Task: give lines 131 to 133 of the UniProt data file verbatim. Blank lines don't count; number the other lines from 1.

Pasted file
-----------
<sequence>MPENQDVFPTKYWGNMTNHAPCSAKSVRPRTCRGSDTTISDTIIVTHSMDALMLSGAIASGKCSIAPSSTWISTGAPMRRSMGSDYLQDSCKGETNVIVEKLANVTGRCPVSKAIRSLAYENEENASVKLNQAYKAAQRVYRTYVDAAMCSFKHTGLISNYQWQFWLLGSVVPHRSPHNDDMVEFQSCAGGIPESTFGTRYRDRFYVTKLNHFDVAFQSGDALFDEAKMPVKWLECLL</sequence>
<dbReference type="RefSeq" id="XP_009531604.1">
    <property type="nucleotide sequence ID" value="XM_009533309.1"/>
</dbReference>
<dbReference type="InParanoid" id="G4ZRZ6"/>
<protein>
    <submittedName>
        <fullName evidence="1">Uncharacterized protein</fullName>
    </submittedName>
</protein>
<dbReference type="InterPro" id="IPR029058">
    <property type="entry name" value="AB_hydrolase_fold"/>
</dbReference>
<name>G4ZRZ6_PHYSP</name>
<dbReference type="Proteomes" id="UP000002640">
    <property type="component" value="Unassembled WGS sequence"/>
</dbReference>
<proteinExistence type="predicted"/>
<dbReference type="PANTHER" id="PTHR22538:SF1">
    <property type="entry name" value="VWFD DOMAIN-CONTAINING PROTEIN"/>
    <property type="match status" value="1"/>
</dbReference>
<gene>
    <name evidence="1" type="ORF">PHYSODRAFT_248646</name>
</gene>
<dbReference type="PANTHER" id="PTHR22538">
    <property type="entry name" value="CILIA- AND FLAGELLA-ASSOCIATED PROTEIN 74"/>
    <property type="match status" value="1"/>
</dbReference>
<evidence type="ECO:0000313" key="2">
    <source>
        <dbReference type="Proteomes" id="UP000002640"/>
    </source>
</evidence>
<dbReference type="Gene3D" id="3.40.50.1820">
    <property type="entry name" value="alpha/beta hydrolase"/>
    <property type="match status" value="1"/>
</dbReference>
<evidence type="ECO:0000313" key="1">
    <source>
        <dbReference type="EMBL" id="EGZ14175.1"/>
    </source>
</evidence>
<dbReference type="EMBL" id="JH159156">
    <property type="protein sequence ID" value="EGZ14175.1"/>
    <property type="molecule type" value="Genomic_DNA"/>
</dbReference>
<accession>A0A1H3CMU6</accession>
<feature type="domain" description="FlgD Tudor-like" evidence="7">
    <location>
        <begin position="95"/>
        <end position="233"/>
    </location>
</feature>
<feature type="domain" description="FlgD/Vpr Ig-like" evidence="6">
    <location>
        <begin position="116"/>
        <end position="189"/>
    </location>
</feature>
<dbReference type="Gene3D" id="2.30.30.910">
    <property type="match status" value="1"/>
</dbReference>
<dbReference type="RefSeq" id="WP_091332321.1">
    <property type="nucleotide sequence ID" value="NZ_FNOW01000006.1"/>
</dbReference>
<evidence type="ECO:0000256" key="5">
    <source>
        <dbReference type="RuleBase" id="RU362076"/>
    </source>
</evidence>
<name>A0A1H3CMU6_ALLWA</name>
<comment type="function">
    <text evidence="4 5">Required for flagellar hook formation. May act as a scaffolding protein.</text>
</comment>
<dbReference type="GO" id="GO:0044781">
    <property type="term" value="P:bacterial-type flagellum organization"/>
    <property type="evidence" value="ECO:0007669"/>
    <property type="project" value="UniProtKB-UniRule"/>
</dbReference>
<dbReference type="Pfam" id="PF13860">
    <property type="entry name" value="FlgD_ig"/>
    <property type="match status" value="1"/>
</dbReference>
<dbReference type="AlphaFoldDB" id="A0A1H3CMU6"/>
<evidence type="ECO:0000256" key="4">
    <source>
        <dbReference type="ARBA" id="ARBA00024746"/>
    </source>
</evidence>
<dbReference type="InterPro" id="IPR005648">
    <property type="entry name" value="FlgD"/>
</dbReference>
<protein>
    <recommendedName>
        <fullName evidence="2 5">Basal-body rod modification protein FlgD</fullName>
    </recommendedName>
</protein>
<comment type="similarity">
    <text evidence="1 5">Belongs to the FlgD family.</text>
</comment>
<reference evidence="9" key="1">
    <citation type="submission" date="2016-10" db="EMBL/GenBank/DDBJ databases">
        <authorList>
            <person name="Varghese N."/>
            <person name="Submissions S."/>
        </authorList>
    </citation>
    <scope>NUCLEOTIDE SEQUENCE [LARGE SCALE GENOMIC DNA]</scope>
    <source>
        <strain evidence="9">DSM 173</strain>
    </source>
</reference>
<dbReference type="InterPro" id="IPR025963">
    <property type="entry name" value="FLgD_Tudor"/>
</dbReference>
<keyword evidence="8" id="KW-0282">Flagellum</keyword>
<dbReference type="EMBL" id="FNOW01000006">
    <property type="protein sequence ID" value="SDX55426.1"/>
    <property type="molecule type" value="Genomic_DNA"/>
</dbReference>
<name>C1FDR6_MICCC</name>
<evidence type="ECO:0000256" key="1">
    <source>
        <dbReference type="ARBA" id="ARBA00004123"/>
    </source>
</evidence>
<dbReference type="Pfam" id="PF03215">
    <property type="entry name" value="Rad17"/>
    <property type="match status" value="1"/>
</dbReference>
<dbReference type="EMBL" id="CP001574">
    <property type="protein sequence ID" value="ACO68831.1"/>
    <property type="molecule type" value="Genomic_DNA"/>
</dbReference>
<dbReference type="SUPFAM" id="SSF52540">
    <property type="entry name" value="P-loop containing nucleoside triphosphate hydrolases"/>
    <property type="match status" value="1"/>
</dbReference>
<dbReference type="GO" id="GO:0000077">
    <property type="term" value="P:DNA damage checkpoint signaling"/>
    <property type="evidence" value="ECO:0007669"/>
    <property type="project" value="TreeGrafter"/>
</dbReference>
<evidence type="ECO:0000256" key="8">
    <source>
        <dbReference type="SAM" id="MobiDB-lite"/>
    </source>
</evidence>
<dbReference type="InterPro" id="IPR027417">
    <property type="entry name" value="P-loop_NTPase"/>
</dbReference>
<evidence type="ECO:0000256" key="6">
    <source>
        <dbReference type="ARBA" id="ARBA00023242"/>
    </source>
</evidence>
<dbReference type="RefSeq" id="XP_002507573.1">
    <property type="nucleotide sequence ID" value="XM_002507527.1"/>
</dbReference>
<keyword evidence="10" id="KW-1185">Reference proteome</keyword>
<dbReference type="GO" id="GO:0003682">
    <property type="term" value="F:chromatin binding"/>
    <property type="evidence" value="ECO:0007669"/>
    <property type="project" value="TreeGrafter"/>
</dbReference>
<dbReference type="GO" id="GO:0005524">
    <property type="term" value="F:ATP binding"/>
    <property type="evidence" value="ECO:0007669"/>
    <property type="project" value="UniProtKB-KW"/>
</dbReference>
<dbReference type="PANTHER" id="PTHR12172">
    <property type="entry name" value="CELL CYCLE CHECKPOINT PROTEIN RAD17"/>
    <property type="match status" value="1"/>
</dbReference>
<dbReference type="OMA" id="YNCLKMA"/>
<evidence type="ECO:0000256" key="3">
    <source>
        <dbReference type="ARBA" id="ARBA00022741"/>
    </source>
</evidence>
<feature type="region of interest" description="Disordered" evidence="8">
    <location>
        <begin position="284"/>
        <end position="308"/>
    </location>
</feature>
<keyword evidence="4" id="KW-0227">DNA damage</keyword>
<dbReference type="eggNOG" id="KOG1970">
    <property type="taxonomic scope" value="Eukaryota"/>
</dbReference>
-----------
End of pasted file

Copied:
</dbReference>
<dbReference type="EMBL" id="CP001574">
    <property type="protein sequence ID" value="ACO68831.1"/>